The Risks of Contracting Insect Borne Diseases while Traveling Abroadby Crysta Hammond
Risk of Contracting Mosquito-Borne Diseases While Travelling Abroad & Mosquito Borne Disease commonly found in Canadians
Written by: Sulayman Mehboob, B.Sc., M.Sc. - Microbiologist
Mosquito-borne diseases are diseases that spread when an infected mosquito feeds. Diseases caused by mosquitoes that spread to people include Zika virus, West Nile virus (WNV), Chikungunya virus, Dengue Fever & Malaria.
After a bite from an infected mosquito, a person may not become sick, however, individuals which are infected may contract a mild, short-term illness or may have severe or long-term illnesses. It is important to note that severe cases of diseases caused by mosquito bites can cause death. (1)
Traveling is very common; approximately 4.75 million residents of Canada returned from traveling abroad each month from 2014 to 2018; of which 3.77 million (82%) returned from the United States and 985,000 (21%) from other locations. (2) The most common destinations for Canadians are outside of Western Europe, the United States, Mexico, and the Caribbean including Cuba, the Bahamas, and the Dominican Republic. (2)
Residents often return with travel-acquired mosquito-borne diseases, the most common being Malaria and Dengue Fever. (3,4,5). Every year, approximately 500 new cases of travel-acquired Malaria are reported by returning travelers. (6).
While Dengue is not a common disease in Canada, the National Microbiology Laboratory of Canada identiﬁed 250 cases of Dengue between 2012 and 2017, and the number of some additional cases was also documented by Public Health Laboratories during the same time period. Dengue is currently known as one of the most critical mosquito-borne diseases worldwide and is of concern for Canadian residents - given the global incidence has increased 30-fold over the past 5 decades. (7,8).
The recent penetration of the Chikungunya virus and Zika virus into the western hemisphere and the emergence of sudden epidemics in the Americas and the Caribbean show the potential for exotic vector-borne diseases to spread rapidly across large populations. (09,10).Due to the increased presence of MBDs worldwide, and the climates of other countries travelers frequently travel to, many residents return to Canada with the travel-acquired Chikungunya virus and the Zika Virus. (11,12,13,14).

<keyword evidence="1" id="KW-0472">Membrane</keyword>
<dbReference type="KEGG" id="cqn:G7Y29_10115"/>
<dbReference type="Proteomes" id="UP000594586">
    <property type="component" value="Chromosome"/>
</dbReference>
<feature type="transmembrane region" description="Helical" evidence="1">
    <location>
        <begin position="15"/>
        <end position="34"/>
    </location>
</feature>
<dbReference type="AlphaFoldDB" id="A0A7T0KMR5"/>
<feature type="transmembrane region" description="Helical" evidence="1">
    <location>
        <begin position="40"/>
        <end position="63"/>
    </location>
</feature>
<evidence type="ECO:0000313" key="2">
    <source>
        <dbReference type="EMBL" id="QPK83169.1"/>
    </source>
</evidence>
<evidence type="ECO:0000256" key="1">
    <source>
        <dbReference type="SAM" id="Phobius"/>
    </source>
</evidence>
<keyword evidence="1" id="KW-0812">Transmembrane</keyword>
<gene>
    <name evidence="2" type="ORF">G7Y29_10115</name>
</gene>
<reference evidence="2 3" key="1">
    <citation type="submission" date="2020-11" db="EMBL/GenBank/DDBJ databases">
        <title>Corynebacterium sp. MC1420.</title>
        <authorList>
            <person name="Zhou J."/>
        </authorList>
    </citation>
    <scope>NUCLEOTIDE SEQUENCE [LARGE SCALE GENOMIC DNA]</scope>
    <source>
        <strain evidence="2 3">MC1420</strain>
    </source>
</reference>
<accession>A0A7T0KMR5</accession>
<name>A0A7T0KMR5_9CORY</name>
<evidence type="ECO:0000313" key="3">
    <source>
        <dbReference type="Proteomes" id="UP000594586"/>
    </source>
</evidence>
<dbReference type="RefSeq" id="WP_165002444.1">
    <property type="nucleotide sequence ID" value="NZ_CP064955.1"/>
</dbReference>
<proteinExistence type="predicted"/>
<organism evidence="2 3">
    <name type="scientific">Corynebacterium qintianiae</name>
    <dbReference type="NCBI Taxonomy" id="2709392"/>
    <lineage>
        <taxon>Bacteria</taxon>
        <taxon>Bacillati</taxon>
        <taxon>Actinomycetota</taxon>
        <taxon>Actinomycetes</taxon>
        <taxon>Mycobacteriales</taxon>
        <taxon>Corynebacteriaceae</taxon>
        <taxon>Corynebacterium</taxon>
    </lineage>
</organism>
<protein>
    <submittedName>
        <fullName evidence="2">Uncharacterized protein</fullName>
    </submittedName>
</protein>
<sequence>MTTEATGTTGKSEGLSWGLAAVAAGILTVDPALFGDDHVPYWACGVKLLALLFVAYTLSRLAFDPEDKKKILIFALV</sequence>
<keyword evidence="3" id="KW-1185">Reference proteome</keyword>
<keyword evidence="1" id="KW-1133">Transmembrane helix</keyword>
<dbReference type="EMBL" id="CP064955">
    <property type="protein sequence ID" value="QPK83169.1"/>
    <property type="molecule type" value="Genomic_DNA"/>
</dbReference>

Other common MBDs of concern for returning travelers include Japanese encephalitis, Yellow fever & Lymphatic ﬁlariasis. A recent Yellow fever outbreak in Brazil and some parts of Africa are known to be one of the main threats for residents of Canada who are traveling to those places. (15,16,17) Climate change is also expected to increase travel-acquired cases of mosquito-borne diseases.
Pathogens can be contracted by traveling both locally and globally. Local introduction can occur during the movement of mosquitoes in short distances or the reservoirs or humans from a neighboring endemic region into Canada.
Locally acquired cases of MBDs are emerging with a high possibility of these pathogens becoming rampant over a period of time. as demonstrated by the West Nile virus. (27,28,29,30) Other MBDs that are emerging include Malaria and Chikungunya, because established, or recently-emerged, vector populations of these diseases are already present in Canada. (31,32) Two other viruses known as the La Crosse Encephalitis virus & the Saint Louis Encephalitis virus are already present in Canada and are currently found in the United States. (18,19,20)
Global infection risks occur from long-distance and international travel, migration, trade, or the transportation of goods from a distant endemic region into Canada. There are two global introduction ways in which the vectors are either present or absent inside Canada (Table 2).
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About The Author:
Sulayman Mehboob, B.Sc., M.Sc. - Microbiologist
Sulayman has done research on various science projects and has been published in well reputed journals. Currently, he is doing research on animals and insects on various topics and some of his research projects have been completed and under review in the top journals. He loves researching plants and animals, and his aim is to continue deep study in this field.
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